UC Davis and the Exploratorium Celebrate the New Coastal and Marine Sciences Institute


The Coastal and Marine Sciences Institute at UC Davis marked its recent launch with an evening of discussions and demonstrations at the Exploratorium this month.  The event brought together 200 alumni and other visitors for a sneak peek at current research coming out of the institute.  More than 50 UC Davis marine science faculty members and their graduate and undergraduate students set up interactive exhibits on topics including coastal fog and California topography, larval ecology and biology, ecology of seagrass beds, invasive species and habitat restoration, ocean acidification, and coastal oceanography.



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John Largier Invited to Serve Second Term for the Gulf of the Farallones National Marine Sanctuary


John Largier, CMSI Associate Director of Research, has recently been invited to serve a second term as the Gulf of the Farallones National Marine Sanctuary Advisory Council Primary seat on Research.  For further information about the Gulf of the Farallones National Marine Sanctuary, see their website, http://farallones.noaa.gov/manage/sac.html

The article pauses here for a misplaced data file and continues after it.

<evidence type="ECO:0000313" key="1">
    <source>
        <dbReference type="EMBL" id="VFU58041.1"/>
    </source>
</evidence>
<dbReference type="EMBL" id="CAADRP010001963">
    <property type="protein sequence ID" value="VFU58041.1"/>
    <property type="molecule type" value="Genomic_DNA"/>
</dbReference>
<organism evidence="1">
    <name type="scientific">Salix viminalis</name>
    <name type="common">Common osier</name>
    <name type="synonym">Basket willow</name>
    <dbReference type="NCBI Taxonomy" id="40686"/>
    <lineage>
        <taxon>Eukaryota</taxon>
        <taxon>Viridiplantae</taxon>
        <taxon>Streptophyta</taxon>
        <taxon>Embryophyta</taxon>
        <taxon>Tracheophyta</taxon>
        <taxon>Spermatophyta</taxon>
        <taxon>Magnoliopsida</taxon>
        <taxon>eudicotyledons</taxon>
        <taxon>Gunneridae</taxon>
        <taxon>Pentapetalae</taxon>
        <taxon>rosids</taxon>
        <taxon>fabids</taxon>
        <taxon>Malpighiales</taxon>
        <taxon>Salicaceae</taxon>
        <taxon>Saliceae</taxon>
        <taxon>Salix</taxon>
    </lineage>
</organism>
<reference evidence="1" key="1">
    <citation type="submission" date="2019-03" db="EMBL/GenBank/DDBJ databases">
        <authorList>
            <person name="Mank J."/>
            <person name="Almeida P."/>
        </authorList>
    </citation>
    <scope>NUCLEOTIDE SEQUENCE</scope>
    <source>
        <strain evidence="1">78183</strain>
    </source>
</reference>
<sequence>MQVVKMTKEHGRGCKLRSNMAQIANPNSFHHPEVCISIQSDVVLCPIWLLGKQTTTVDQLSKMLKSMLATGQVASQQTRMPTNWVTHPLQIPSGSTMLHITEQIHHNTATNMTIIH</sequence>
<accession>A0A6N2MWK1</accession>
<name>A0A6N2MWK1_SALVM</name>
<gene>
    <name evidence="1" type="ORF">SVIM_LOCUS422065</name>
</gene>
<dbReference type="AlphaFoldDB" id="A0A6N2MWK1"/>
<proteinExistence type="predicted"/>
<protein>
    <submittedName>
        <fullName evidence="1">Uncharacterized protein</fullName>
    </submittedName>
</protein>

Tessa Hill Nominated to the California Academy of Sciences as a New Academy Fellow


Tessa Hill, CMSI Associate Director of Academic Programs, has recently been elected as a California Academy of Sciences,Academy Fellow.  Academy Fellows are a governing group of over 400 distinguished scientists who have made notable contributions to one or more of the natural sciences.  To read the entire announcement, please see the California Academy of Sciences website, http://www.calacademy.org/press/releases/california-academy-of-sciences-welcomes-new-fellows-%E2%80%A8bestows-annual-awards.  

Slime-Producing Molecules Help Spread Disease From Cats to Sea Otters


The spread of diseases from land animals to sea otters and other marine mammals is aided and abetted by gelatinous, sticky polymers produced by seaweed, reports a research team headed by a UC Davis veterinary infectious-disease expert, Karen Shapiro, DVM MPVM PhD, School of Veterinary Medicine, Department of Pathology, Microbiology, and Immunology.  Other researchers on the study were Colin Krusor, Patricia A. Conrad, John L. Largier and Jonna A.K. Mazet, all of UC Davis, and Fernanda F.M. Mazzillo and Mary W. Silver, both of UC Santa Cruz.

These large, complex molecules form slimy biofilms and bind water-borne organic matter into larger particles, in which disease-causing microorganisms can become embedded and introduced to the marine food chain, the researchers discovered.

Using the parasite Toxoplasma gondii as a model, they showed how these sticky polymers increase the chance that disease-causing organisms would be picked up by marine snails, which graze on kelp and are among the common foods of some endangered sea otters.

Findings from the new study will be published Oct. 8 in the journal Proceedings of the Royal Society B.

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Bay Area Oysters Show Symptoms of Climate Change


On a clear, crisp day in the tiny West Marin town of Marshall, California, clusters of visitors to the Hog Island Oyster Company feasted on raw oysters with an elaborate array of fixings. Barbecues were lined with shellfish as picnicking diners dripped exotic vinegars and other sauces onto the shells.